Combat’s emotion spills onto city walls
“America is not at war. The Marine Corps is at war; America is at the mall.” - handwritten note on a wall in Iraq
There are times when art pleases, when art shocks and when art incites. And then... there are times when art stops your heart in your throat, and you try to imagine what the artist experienced.
I sat on the sidewalk with combat veterans and artists Chris Tomlin and Daniel Lopez on a recent sunny afternoon under their latest mural on the side of the Adams Avenue Car Wash in Normal Heights.
Both men belong to Combat Arts, a veterans organization founded by artist and veteran Elizabeth Washburn. The organization is specifically for those who served in combat.
Combat Arts runs a Concussion Clinic at Camp Pendleton and has joined forces with the Museum of Contemporary Art San Diego for Project Oasis, and the Timken Museum of Art for a pilot program at the Naval Hospital in Balboa Park. The organization provides weekly art classes, treatment for mental health and physical injuries, veteran mentoring, exhibition opportunities and public art projects, including the Veteran Art Mural Project.
Tomlin joined the Marines in September 2001, right after the infamous Sept. 11 attacks. He went immediately to boot camp, then to Kuwait in 2003, and on to Iraq for three more tours. He told me of his surprisingly deadly second tour, and the shock and lasting effects it caused.
“We thought combat was the hardest things we would ever have to do. The amount of horrific things you see, you question your moral compass,” he said. “But coming home was the hardest.”
Lopez joined in 2003, became a rifleman and was deployed to Iraq and Afghanistan. He described to me the surreal and horrifying experience of being blown up by an improvised explosive device (IED), for which he was awarded the Purple Heart. Their searing real-life accounts are scenarios the majority of us are unable to fathom.
For both Tomlin and Lopez, this latest mural has stood out for them.
“We put our hearts and souls into this work,” Tomlin said.
Lopez, who is also a dog trainer, explained the genesis of the project.
“The seed where this all came from, was that a lot of veterans have or need service dogs. They often leave them at home, because everyone wants to pet them, and they aren’t pets.” Once you know this, you can seem more clearly that on the mural, the painted dog’s jacket reads: “Please don’t ask to pet my service dog” and it takes on a new world of understanding and respect.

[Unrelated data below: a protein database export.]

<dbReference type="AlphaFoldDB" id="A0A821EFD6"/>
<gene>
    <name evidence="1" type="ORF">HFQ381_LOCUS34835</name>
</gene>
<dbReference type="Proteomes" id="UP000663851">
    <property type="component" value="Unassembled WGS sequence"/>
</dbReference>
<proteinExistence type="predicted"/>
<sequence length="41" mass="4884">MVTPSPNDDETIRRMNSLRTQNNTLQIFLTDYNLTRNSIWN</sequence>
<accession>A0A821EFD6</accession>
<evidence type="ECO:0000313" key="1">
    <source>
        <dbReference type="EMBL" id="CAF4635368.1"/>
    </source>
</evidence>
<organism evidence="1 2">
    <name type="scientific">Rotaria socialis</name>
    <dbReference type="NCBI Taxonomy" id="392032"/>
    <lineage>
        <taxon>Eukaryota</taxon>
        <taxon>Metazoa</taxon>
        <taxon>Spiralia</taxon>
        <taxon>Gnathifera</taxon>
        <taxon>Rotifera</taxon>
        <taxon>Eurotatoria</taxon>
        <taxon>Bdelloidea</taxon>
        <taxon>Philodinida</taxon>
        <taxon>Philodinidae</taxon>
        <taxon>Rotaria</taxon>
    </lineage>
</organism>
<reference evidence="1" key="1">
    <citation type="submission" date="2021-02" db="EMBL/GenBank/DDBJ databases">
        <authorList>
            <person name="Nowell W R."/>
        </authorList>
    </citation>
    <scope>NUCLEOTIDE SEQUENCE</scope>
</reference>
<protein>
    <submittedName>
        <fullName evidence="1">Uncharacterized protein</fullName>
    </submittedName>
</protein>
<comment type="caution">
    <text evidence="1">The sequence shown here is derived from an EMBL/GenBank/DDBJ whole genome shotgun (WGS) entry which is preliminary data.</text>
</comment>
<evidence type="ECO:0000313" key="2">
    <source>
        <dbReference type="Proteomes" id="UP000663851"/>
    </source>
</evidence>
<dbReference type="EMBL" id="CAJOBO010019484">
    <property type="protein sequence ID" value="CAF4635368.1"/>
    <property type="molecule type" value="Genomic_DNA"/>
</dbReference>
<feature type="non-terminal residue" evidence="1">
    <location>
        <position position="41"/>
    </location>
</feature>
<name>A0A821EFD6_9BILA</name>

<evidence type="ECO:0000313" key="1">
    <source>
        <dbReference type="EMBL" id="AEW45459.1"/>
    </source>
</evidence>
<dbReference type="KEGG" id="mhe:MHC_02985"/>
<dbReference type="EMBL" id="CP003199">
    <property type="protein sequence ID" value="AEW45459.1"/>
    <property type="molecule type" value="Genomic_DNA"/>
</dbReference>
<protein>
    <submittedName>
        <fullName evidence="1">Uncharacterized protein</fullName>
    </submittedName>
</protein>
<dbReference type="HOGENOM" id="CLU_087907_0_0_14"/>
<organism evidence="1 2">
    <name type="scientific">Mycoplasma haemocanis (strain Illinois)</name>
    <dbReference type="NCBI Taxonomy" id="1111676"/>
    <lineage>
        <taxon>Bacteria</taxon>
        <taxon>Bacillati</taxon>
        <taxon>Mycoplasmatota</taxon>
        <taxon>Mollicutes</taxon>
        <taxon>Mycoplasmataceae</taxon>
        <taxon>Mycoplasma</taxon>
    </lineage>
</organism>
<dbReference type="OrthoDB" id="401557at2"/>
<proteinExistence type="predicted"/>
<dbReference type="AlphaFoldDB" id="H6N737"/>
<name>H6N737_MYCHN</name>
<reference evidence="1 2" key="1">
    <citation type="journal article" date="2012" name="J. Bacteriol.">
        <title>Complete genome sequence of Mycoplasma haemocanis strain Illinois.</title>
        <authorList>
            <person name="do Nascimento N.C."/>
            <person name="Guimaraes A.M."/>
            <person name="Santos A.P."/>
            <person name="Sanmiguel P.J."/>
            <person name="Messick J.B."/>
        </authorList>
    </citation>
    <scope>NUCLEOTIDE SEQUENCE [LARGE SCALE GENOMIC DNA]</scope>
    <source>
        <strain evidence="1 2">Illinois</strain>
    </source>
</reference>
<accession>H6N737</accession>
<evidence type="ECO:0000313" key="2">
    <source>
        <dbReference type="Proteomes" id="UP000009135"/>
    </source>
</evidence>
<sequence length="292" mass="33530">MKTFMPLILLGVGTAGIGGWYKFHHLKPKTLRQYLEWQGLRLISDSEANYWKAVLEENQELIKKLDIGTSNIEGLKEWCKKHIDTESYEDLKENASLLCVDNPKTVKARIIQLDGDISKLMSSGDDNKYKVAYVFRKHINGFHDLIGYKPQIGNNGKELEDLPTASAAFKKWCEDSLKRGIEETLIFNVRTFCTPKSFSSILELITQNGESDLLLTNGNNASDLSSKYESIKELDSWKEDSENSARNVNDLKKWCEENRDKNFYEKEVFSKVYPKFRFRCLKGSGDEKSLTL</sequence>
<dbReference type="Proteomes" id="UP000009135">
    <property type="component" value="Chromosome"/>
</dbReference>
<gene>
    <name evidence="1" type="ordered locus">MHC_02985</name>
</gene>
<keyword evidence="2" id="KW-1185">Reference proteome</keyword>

But this type of topic is often difficult to discuss and confront.
“It’s hard stuff to talk about, PTSD, TBI (traumatic brain injury) the problems with VA, the lack of funding,” said Tomlin. “There is a lot of negative aspects, it’s nonstop.”
For them, the goal is being allowed to do projects without a filter. In this mural, you see that filter lowered, with medications imaged, along with the words fear, desperation and isolation depicted. But you also see the word hope, and the phrase “a true best friend,” showing the path of healing for many veterans.
Truthfully, I could have sat there all afternoon and listened to their experiences, their perspectives and their incredible insight into art.
As we stood and dusted ourselves off, I asked them what the one thing is that they wish the public could understand about combat veterans.
“We’re not crazy,” Lopez said. “We aren’t going to blow anything up.”
Tomlin said politics shouldn’t matter when it comes to veterans.
“Veterans make up 1 percent of the population and combat veterans make up .1 percent. If our government cannot take care of the people who made it possible for us to live in a free country ... then our country has failed. We aren’t asking you to live in guilt,” he said, “but it doesn’t mean you can stick your head in the sand.”
The mural, which was unveiled during Art Around Adams earlier this month, can be viewed at 3302 Adams Ave. in Normal Heights. To learn more about Combat Arts and how you can support the organization, visit combatartssd.org.
Laurie Delk is an avid art historian, holding a master’s degree in Art History, with concentrations in the Modern and Postmodern movements. She has taught classes at Tulane University, and has been published with several art publications including Sculpture Magazine and New Orleans Art Review. Send ideas for art stories to email@example.com.